Albert Yung

By

Albert Yung

Published on

July 3, 2017

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Once upon a time, there were three little four-legged entrepreneurs. All wanted to build that house of success. The first rushed out without planning. Aesthetically it looked perfect, but this little one didn’t think about foundations. The second knew the importance of planning and preparation. This little one went to business school. But when work presented itself, it got impatient. It was scared of having early difficult conversations. It needed to see results right then and there. Plans were abandoned, unresolved issues were buried. Aesthetically, it also looked perfect.


The Third Little Pig knew that future long term success relies on solid foundations. It relied on practical, trusted advisers. It knew the upside, it knew the potential risks. It asked difficult questions and waited for consensus. It built protections to address the risks. When others came to question its approach, it continued to focus on and work toward its goal. It took a little more effort, it might not even have to be perfect, but both aesthetics and foundations were present.

The winds will come blowing

Strong foundations are also a key element of a successful client agency relationship. My life as an agency in-house lawyer has exposed me to the inner workings of a vast number of client agency relationships, from start to finish. All relationships start well, but relationships do end. Most depart amicably, occasionally this is not the case.

There are recurring themes around a failed client agency relationship. Many client agency relations fail due to an unrealistic or mismatched set of expectations between client and agency, and lack of regular, honest, mutual assessments of each party’s performance. So how can you prevent this?

From a lawyer’s perspective, a well crafted client agency contract serves as a solid foundation and a reference point from which both the agency and client are guided along an agreed path to mutual success. Here are some pointers to what makes a good client agency contract.

The terms reflect the agency’s marketing services

A contract written to purchase goods is not likely to be suitable for governing public relations services. A contract for cleaning services should not form the basis for a contract to govern social media marketing work. Clear as it may seem, many use a “one contract fits all” and refuse to be flexible to changes that reflect the work that is undertaken. Your agency is most likely to have templates that already reflect the nature of marketing services. In any event, if the agency and client both agree that their actual way of working deviates from the contract, then let’s change the contract to reflect this.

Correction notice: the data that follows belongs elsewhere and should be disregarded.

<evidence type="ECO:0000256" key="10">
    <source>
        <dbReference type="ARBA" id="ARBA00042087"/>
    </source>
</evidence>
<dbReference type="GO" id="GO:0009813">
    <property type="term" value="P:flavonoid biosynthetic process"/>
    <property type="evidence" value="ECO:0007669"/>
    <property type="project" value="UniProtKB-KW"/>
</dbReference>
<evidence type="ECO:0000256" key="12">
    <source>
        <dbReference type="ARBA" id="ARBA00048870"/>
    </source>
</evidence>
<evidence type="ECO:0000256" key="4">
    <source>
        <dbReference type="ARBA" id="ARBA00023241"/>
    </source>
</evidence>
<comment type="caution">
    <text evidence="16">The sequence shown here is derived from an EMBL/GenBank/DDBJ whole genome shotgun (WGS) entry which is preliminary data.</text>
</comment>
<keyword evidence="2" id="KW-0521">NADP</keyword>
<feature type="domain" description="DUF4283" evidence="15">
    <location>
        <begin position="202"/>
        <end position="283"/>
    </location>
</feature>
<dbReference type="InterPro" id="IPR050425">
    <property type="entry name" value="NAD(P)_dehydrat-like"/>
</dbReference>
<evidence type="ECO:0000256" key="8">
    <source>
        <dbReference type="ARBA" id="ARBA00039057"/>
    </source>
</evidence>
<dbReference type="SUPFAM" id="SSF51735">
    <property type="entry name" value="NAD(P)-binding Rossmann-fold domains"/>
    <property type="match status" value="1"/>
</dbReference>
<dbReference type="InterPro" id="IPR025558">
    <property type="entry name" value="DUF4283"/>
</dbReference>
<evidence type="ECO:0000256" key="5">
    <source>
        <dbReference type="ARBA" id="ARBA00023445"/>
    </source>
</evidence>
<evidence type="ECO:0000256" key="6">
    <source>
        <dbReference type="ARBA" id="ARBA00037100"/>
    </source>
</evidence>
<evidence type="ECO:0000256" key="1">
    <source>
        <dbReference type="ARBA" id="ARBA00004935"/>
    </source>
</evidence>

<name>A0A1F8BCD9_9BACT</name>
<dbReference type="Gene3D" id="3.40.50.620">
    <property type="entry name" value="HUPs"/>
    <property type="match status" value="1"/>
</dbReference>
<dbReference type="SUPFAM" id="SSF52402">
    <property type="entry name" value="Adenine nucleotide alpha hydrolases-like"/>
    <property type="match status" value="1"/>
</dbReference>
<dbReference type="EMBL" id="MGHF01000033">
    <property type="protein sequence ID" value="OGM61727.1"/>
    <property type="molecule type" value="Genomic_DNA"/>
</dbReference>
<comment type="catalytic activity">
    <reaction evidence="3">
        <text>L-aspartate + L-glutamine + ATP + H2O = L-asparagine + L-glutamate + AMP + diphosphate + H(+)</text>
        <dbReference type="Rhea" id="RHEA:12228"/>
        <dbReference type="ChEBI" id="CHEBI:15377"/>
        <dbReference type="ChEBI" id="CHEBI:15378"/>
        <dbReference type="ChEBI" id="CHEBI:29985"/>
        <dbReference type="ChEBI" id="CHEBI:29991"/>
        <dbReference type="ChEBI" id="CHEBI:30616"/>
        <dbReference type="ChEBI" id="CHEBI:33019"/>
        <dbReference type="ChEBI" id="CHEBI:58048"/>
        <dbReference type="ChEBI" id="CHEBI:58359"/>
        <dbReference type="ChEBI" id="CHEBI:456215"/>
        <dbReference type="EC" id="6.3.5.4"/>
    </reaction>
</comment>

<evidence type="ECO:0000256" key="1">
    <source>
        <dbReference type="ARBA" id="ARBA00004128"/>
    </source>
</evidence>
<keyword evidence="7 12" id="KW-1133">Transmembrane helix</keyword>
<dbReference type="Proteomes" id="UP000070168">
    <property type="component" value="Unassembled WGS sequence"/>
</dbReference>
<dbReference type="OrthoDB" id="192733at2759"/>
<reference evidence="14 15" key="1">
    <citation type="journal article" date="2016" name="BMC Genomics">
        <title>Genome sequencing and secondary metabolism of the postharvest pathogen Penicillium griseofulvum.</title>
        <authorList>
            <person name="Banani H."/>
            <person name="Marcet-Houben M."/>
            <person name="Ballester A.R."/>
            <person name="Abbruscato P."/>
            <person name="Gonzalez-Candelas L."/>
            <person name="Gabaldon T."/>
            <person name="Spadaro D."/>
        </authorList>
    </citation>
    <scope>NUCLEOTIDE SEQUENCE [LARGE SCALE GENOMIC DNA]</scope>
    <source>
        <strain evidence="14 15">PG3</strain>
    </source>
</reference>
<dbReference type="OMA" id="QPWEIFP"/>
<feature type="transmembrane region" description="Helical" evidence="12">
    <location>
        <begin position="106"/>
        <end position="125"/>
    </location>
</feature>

A properly calibrated contract can improve agency work

Clients demand creativity from agencies. Creative solutions often stretch boundaries and require the agency to venture out into the unknown. Agencies need the freedom to create. With creativity and freedom comes risk. If the agency’s risk isn’t limited at a level it feels comfortable with, the agency will naturally be hesitant to take on risk and will limit its creativity. This in turn affects the quality of the agency’s output. A contract can calibrate the level of risk against the nature and size of the project involved, so that the agency can work with security and without undue inhibition.

A two-way street

An agency cannot properly support the client without the client supporting the agency. The best work requires close collaboration between client and agency. Clients often contribute to agency output in the form of providing products, product specifications, sales data, quotes, photography and software. In addition, an agency needs timely access to client teams and a prompt approval process. It is clear that the success of the relationship depends on the mutuality of obligations between client and agency. This should also be reflected in the contract.

The Third Little Pig took time

The reality is that tailoring contracts take time. Legal teams are small and their resources are prioritised across the company. The other reality is that marketing projects need executing as soon as possible. However, it is not necessary to delay marketing projects pending contract negotiations. Short form interim agreements, or Letters of Intent (LOI) enable work to begin pending resolution of the full contract.

Patience, care, flexibility and collaboration may not be the typical words you hear from a lawyer. But like the Third Little Pig, the effort you place in the beginning will surely pay off at the end.

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